Adobe Connect Gets New Interface
A version of Adobe Connect that was unveiled has a new meeting interface to improve ease of use, enhanced audio and video, more unified controls, the ability to support specialized use cases, and a drag-and-drop feature to share various content.
Peter Ryce, Adobe Connect evangelist, said that in developing the new release of the product Adobe did usability studies. As a result, it decided to remove some features unique to its interface to make the UI more standard. To add to that usability, he continued, the new interface starts out by showing the most commonly used options, so occasional users aren’t overwhelmed with a vast amount of choices. However, the new UI offers additional features for heavy users as they drill down into the interface. For example, he said, if a user opts to load a PDF document into a meeting, that user is then presented with the option of adding a whiteboard layer to the meeting so participants can do a markup of that document during the collaborative session.
He adds that Adobe customers talk about “cognitive load,” during its conversations with them. To help them focus on the purpose of their meetings and not get caught up in managing the technology involved to do the meetings, Ryce said that Adobe worked to put everything for a particular function in one place so it’s easy for meeting leaders to find and grant various interactions.
One major enhancement with the new release is video integration, which lets users dial out to a conference call that is a videoconference. Some employees that don’t have video rooms at their work locations have to drive to locations that have video gear. But now customers can use Adobe Connection to interface with meeting rooms from a variety of vendors, including those from Polycom, for example.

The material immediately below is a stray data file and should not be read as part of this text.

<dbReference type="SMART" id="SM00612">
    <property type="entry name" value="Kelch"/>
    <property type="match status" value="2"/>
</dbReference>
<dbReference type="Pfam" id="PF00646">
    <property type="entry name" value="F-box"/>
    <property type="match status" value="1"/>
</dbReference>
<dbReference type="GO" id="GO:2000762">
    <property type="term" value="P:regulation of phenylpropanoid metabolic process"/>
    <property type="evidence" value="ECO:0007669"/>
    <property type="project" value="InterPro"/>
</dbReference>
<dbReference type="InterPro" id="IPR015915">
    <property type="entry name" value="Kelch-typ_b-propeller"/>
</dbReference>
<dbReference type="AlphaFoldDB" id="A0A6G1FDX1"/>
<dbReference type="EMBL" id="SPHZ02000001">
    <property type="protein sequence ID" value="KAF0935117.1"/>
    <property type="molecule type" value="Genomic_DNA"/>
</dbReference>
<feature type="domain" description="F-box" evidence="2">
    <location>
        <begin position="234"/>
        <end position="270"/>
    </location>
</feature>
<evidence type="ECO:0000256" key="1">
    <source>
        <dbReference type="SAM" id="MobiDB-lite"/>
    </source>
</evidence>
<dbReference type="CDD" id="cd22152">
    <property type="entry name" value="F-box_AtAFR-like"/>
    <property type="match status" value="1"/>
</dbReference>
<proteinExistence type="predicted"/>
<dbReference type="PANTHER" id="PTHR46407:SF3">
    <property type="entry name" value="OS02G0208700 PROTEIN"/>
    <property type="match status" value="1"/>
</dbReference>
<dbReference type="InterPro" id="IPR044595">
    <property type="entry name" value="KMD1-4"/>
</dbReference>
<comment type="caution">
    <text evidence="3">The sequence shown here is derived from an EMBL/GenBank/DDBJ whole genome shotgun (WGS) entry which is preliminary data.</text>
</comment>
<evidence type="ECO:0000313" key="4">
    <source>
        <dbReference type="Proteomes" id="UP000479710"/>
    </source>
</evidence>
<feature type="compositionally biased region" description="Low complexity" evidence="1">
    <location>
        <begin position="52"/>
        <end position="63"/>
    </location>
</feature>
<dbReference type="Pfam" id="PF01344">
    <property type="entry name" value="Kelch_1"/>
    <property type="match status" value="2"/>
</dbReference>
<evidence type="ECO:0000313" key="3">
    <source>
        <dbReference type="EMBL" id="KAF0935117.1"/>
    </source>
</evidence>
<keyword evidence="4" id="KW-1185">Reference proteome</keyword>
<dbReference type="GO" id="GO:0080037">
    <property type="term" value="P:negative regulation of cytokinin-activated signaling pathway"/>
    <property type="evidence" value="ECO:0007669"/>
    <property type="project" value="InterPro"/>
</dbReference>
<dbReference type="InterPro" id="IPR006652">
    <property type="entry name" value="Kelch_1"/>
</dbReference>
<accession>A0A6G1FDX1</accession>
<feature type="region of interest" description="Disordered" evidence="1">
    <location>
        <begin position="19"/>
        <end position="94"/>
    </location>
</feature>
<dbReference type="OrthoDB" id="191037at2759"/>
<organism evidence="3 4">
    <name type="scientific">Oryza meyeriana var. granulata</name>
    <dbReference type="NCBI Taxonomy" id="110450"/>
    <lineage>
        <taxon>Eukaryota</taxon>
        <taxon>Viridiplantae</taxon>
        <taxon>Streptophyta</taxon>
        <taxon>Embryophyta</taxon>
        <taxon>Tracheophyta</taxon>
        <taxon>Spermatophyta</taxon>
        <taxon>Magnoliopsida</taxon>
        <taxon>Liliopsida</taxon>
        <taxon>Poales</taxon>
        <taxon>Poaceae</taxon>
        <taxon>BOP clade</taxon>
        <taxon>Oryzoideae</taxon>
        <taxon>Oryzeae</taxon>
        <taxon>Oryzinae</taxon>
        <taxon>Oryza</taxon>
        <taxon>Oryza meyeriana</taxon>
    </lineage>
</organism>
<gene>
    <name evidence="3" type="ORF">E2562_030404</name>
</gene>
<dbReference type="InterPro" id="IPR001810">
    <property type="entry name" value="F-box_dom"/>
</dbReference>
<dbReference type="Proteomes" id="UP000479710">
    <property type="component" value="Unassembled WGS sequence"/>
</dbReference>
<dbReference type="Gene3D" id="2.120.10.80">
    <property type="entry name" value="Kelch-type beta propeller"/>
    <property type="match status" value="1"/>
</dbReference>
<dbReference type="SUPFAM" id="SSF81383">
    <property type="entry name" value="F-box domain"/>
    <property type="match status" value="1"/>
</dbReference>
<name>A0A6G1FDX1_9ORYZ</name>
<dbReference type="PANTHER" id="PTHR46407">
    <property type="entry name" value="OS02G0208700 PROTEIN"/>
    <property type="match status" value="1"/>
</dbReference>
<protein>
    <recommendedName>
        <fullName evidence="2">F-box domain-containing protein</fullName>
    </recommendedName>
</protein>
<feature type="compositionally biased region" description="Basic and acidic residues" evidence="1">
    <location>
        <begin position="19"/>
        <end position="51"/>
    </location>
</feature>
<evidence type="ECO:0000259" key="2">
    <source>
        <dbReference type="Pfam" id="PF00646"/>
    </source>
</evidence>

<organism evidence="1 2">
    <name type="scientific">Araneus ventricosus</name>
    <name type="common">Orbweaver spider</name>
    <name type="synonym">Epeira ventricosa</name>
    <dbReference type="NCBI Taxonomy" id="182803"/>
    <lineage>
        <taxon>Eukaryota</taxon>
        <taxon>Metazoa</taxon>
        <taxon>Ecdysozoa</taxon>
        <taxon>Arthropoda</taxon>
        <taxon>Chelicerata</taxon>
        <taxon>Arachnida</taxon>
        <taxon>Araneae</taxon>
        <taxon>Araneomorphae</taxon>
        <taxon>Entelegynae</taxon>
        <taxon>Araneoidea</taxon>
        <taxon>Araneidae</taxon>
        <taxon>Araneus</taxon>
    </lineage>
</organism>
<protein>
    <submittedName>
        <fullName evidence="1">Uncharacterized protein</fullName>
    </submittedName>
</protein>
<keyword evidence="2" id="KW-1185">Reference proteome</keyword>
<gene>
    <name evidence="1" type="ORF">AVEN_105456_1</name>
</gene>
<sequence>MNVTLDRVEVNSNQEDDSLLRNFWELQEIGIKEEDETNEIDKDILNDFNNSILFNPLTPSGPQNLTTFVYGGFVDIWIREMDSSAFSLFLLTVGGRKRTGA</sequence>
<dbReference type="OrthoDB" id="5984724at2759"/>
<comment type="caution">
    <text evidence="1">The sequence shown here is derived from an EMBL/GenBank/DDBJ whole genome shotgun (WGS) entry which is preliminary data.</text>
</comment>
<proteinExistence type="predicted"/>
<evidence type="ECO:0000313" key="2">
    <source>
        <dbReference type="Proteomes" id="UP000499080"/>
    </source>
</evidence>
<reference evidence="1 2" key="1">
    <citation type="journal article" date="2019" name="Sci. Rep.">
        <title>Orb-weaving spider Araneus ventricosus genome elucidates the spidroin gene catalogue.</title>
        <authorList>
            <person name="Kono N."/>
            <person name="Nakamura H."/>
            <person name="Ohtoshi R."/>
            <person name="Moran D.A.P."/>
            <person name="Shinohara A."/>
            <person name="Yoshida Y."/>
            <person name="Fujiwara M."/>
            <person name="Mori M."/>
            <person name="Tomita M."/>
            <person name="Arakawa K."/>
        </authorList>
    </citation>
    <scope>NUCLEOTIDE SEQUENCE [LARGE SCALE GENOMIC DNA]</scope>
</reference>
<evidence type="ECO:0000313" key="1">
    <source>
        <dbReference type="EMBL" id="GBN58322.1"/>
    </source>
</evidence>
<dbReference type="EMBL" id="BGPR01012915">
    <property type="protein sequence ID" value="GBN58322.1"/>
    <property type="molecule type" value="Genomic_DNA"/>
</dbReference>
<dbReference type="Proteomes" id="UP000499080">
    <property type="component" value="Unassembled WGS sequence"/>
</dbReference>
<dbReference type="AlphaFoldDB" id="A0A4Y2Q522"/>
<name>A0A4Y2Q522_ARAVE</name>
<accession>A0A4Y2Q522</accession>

While with the previous release of Adobe Connect users could configure the software to dial out to any audio bridge, the new release now allows users the option call to talk through their computers.
As for the drag-and-drop capability mentioned above, Ryce explained that while some collaboration tools employ screen-share functionality to share documents, that’s a very bandwidth-intensive way to do it. Adobe Connect, meanwhile, converts shared documents into Flash and delivers those files “silently in the background” to users, he says. Also part of the Adobe Connect Share Pod, as it is called, is a content library, which allows regular meeting leaders to keep select documents in the program so they don’t have to reload them with every meeting.
The company has also made some changes in its Notes Pod related to the formatting of notes. And its Chat Pod has a new tabbed mechanism for chatting, so meeting participants can do private chatting without the risk of chatting with the wrong people. Ryce added that Adobe is also trying to make meetings more personal by allowing participants to change settings, such as the color of their chat screens, as well as the font and point size involved.
The New Adobe Connect Desktop, meanwhile, allows all Flex and Flash developers to publish their apps to the desktop, and they don’t need to rewrite for different operating systems on desktops.
And Adobe Connect Mobile enables participants to view meetings on mobile devices. It works on Apple iPhone and iPad, as well as Google Android and other mobile devices that support Adobe Flash technology.
The premises-based version of the new Adobe Connect release is scheduled to be generally available by the end of this month. A hosted version of the product will be available shortly after that.
Edited by Jaclyn Allard